Joker Movie Review: A lot more than just a Comic book Adaptation.

‘Joker’, a thriller drama movie based on a comic book humdinger character, Joker himself. We’ve known Joker as a villain from the Batman movie series. Except for the comic lovers. Joker, a psychopath from the streets of Gotham City, who turns nightmares into realities for the citizens of the city. However, Todd Phillips’ Joker tells us a different story Joker. The story behind his lunacy.

Arthur Fleck, a failed standup comedian, faces criticism, torture and emotional hampers from the outside world. He tries to engrosses limelight from people around him, but his failures and pain have made him worthless for people. And as the famous dialogue of Joker suggests, All it takes is one bad day to reduce the sanest man alive to lunacy.” And that is what has made this character different from everyone else in society.

Fans of the Batman Comics would know that this quote comes from Alan Moore and Brian Bolland’s ‘The Killing Joke’, a seminal 1988 graphic novel. The movie has only a handful of influences from the comic books.

Although Joker is considered the most infamous and lunatic villains of all times from DC comics, the movie has portrayed his character as a human than as a villain. Director Todd Phillips, who is famous for depicting the nuisance, stupid and psychotic side of Men in his movies has invested a lot to exhibit the other side of the story. The Joker as Arthur Fleck sees it.

Joaquin Phoenix’s incredible performance as Arthur Fleck will make him your favourite Joker character ever played on the silver screen. Phoenix’s performance has perfectly portrayed the Moral decay and societal decay in this cautionary fable.

The movie may not be perfect inspiration from the comic book but inspired by the bleak philosophy of Martin Scorsese’s Taxi Driver and The King of Comedy. The movie is an unrelentingly distressing drama about loneliness and unchecked mental illness.

The glorious opening scene, the eye diverting moments of Arthur’s introduction scene and the jaw-dropping finale has made Todd Philips’ Joker as the best comic-based movie since Logan. Just like our lives, Arthur wished to get as far away from discomfort as possible. But Arthur Fleck Alias Joker is no exception. No matter how far he runs, the source of his problems remains, festering him in his life’s own miseries; drowning him in the despair, melancholy and decay.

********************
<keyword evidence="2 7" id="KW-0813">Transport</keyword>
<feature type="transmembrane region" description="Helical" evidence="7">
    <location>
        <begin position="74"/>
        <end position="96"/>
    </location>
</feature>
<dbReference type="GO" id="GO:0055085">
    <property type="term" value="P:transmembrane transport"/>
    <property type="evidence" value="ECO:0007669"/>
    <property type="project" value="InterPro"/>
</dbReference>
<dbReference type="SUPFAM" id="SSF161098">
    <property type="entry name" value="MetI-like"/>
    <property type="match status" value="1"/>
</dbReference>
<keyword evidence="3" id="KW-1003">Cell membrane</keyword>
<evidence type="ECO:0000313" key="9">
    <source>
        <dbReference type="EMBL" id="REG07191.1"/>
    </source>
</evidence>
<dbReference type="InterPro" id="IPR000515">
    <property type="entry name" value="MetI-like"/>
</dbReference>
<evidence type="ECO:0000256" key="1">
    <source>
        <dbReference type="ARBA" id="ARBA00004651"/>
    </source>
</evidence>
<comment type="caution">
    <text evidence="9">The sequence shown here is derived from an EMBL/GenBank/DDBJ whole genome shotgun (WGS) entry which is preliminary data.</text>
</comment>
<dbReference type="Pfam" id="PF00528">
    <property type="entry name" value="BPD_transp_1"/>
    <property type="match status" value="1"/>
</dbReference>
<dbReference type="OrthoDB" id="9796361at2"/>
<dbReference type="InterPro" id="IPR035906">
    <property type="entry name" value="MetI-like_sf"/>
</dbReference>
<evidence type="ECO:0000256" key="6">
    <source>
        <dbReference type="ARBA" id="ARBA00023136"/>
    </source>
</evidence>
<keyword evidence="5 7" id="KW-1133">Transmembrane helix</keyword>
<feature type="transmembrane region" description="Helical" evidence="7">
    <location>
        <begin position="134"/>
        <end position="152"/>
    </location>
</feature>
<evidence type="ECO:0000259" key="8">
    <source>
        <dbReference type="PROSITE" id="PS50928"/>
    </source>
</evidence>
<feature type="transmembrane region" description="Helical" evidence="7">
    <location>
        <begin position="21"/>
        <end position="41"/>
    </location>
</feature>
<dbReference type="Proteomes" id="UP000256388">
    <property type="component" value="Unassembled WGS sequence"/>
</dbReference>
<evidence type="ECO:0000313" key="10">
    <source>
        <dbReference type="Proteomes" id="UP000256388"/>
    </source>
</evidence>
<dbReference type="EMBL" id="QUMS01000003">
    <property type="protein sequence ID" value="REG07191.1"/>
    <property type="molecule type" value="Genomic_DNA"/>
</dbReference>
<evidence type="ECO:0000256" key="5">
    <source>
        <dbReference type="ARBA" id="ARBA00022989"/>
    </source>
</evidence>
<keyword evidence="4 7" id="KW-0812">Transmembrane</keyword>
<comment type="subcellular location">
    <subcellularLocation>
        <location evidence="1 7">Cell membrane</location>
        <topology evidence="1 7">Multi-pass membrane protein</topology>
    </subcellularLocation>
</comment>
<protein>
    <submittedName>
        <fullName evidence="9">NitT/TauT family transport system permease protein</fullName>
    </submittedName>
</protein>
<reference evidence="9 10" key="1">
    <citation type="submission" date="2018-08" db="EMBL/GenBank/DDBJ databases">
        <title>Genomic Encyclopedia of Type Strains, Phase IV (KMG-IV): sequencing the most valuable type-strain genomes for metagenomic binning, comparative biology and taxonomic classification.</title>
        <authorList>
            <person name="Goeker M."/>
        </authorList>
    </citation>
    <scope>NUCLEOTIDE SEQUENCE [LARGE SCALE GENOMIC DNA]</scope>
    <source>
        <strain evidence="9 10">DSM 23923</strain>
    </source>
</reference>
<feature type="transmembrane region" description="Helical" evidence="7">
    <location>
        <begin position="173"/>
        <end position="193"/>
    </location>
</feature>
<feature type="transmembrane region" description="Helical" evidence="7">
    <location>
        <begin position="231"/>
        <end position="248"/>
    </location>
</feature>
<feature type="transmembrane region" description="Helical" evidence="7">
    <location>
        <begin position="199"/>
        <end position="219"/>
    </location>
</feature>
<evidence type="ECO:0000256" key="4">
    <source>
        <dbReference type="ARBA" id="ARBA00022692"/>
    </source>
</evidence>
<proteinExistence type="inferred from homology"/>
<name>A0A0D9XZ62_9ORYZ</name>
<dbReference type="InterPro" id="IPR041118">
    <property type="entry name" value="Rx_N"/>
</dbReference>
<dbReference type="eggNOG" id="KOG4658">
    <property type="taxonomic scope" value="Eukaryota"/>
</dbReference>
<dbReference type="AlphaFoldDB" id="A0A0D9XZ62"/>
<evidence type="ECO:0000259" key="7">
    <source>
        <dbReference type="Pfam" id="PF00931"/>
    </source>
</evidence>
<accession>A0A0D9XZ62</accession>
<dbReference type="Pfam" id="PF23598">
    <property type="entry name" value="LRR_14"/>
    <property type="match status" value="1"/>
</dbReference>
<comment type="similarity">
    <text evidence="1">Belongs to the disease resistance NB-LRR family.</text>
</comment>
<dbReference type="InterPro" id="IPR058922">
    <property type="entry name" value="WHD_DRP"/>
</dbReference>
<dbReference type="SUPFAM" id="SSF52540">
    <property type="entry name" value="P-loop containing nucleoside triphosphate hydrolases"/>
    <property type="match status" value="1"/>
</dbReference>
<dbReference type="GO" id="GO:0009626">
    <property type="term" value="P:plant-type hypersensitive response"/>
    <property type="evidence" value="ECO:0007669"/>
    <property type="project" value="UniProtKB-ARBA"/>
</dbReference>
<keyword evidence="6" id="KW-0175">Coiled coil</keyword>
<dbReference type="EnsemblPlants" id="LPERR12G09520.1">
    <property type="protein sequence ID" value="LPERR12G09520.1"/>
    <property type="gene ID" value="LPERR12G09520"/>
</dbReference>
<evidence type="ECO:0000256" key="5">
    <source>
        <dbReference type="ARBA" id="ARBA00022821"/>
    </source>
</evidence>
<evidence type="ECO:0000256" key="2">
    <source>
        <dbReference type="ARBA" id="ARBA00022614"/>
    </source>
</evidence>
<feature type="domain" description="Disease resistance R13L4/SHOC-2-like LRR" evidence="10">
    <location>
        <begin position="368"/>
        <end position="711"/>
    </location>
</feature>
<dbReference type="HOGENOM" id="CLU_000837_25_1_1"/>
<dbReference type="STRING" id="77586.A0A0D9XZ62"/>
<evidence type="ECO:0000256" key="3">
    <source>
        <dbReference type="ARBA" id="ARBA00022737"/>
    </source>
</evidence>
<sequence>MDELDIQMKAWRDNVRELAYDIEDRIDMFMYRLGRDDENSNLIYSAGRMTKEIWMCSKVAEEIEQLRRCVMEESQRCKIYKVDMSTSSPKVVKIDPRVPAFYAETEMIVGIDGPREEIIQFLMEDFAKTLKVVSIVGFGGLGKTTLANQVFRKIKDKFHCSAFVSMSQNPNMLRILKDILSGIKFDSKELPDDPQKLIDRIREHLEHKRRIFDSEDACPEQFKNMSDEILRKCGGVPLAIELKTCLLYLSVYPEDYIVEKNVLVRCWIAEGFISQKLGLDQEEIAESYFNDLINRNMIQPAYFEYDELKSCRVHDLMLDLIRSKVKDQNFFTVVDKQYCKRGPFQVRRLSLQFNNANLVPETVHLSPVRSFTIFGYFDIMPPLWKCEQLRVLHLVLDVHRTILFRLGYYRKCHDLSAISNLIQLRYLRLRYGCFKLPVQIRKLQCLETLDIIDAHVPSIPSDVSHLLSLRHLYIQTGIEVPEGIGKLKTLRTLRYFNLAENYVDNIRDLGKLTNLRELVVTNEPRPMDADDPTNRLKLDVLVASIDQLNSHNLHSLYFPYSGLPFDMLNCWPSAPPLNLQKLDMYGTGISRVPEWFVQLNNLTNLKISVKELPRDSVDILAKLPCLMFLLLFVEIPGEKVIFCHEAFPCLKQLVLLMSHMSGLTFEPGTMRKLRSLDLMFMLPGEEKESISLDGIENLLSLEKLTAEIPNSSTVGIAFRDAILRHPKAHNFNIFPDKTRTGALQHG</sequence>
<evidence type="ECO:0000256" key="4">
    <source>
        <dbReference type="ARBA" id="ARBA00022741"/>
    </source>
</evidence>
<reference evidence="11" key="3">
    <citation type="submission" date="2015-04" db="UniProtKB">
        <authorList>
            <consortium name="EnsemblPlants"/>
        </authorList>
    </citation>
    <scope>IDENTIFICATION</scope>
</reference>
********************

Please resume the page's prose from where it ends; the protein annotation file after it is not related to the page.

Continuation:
Phillips has tried to give a new perspective to the audience about the character. Instead of criticism, fear and chaos, we will see pain, pity and misery of a mentally ill loner who has been ridiculed, bullied and beaten up, through his life. Not so idolized but a glorified Arthur, who is the output of the same civil society, fails as a standup comedian in his life, puts on a permanent mask of terror and to hide his frequent cries for help & fringing his identity from the world.

Although there are characters in the movie including Zazie Beetz and Robert De Niro, they merely seem like an extended cameos and the movie is largely a one man show. However, you’d be surprised to learn that the biggest presence besides Phoenix is the eerie score by Hildur Guðnadóttir with her wailing cello perfectly capturing Arthur’s fraying mental state.

Arthur may have overestimated the intellect of his audience by leaving the climax open to let people interpret & they’re own moral from the film. But yes, Joker is a great film, not because of what it provides, but because of what it withholds. It’s brave, beautiful, and bound to annoy some people.

Author: Keshav Kothari

A young CA Aspirant who is a writer and a photographer with the zeal to convey a positive perception through his work.

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